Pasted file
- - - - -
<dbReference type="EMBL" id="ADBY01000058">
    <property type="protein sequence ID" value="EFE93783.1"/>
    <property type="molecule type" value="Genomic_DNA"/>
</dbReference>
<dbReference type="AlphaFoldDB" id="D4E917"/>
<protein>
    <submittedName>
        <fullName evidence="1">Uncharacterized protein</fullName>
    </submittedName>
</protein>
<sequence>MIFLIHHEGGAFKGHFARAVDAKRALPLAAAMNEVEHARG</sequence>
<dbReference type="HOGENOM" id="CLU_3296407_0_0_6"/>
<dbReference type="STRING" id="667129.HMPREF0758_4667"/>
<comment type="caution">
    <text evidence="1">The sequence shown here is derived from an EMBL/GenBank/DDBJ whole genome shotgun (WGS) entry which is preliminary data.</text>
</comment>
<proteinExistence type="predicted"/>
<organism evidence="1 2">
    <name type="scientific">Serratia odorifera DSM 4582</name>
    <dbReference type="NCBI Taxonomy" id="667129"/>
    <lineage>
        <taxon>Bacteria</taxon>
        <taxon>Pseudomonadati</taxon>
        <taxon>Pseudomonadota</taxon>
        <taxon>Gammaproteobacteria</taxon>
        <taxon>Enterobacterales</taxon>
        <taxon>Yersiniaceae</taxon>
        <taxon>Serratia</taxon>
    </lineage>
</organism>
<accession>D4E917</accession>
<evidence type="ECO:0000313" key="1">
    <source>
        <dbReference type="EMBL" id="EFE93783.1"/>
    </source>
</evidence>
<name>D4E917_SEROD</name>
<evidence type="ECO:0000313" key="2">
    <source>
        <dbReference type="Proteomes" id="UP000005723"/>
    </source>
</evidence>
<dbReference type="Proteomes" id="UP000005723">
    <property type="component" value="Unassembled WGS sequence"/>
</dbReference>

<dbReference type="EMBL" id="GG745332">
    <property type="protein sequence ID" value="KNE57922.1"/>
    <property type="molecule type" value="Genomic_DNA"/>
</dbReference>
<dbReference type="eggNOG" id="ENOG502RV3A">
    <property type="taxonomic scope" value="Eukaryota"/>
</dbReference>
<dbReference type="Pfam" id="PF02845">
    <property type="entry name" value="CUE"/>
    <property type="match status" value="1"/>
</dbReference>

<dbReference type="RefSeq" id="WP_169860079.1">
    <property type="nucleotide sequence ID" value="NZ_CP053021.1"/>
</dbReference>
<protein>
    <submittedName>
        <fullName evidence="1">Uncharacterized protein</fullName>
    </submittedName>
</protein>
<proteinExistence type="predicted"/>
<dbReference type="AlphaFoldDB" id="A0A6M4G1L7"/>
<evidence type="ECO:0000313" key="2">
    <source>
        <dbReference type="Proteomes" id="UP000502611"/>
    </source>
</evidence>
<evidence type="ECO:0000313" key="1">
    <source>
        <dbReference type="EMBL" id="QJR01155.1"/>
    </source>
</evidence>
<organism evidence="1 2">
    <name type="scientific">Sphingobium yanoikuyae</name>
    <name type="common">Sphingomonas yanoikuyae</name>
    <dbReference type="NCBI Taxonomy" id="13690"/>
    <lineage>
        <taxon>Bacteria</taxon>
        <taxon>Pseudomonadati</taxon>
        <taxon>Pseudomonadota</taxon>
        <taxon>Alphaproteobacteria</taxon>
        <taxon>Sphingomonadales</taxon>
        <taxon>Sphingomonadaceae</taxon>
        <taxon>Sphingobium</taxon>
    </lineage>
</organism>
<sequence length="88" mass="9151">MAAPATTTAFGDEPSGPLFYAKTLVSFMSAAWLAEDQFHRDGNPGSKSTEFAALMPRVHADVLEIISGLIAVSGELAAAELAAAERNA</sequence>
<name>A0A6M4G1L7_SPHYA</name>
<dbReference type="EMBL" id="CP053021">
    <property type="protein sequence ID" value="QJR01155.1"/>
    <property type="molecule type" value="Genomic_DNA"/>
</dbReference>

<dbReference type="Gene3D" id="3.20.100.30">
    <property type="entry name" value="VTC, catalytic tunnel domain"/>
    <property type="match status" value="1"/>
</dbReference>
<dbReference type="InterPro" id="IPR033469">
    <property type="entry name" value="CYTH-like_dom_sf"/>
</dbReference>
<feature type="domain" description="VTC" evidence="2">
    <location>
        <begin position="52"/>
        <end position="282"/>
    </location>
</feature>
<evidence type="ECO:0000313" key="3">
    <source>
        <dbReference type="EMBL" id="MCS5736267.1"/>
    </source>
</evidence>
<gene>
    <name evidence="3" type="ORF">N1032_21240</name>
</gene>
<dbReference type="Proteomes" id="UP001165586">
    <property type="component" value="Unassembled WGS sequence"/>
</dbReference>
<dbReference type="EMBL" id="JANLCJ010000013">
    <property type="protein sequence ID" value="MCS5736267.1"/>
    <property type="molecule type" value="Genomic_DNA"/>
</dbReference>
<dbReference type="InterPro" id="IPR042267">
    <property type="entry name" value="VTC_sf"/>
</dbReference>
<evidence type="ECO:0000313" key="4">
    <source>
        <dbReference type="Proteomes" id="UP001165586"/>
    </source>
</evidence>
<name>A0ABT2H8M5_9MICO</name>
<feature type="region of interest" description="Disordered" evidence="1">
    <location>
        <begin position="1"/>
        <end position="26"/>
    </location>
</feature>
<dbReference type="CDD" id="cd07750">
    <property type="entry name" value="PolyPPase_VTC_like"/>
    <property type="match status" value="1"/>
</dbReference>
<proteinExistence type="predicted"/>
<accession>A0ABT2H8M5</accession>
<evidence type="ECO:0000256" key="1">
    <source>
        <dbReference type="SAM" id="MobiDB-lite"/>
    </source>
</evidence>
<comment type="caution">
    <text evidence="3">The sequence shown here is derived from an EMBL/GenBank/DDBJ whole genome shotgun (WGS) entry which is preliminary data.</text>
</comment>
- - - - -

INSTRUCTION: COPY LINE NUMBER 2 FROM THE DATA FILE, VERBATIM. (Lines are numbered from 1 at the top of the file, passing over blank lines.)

    <property type="protein sequence ID" value="EFE93783.1"/>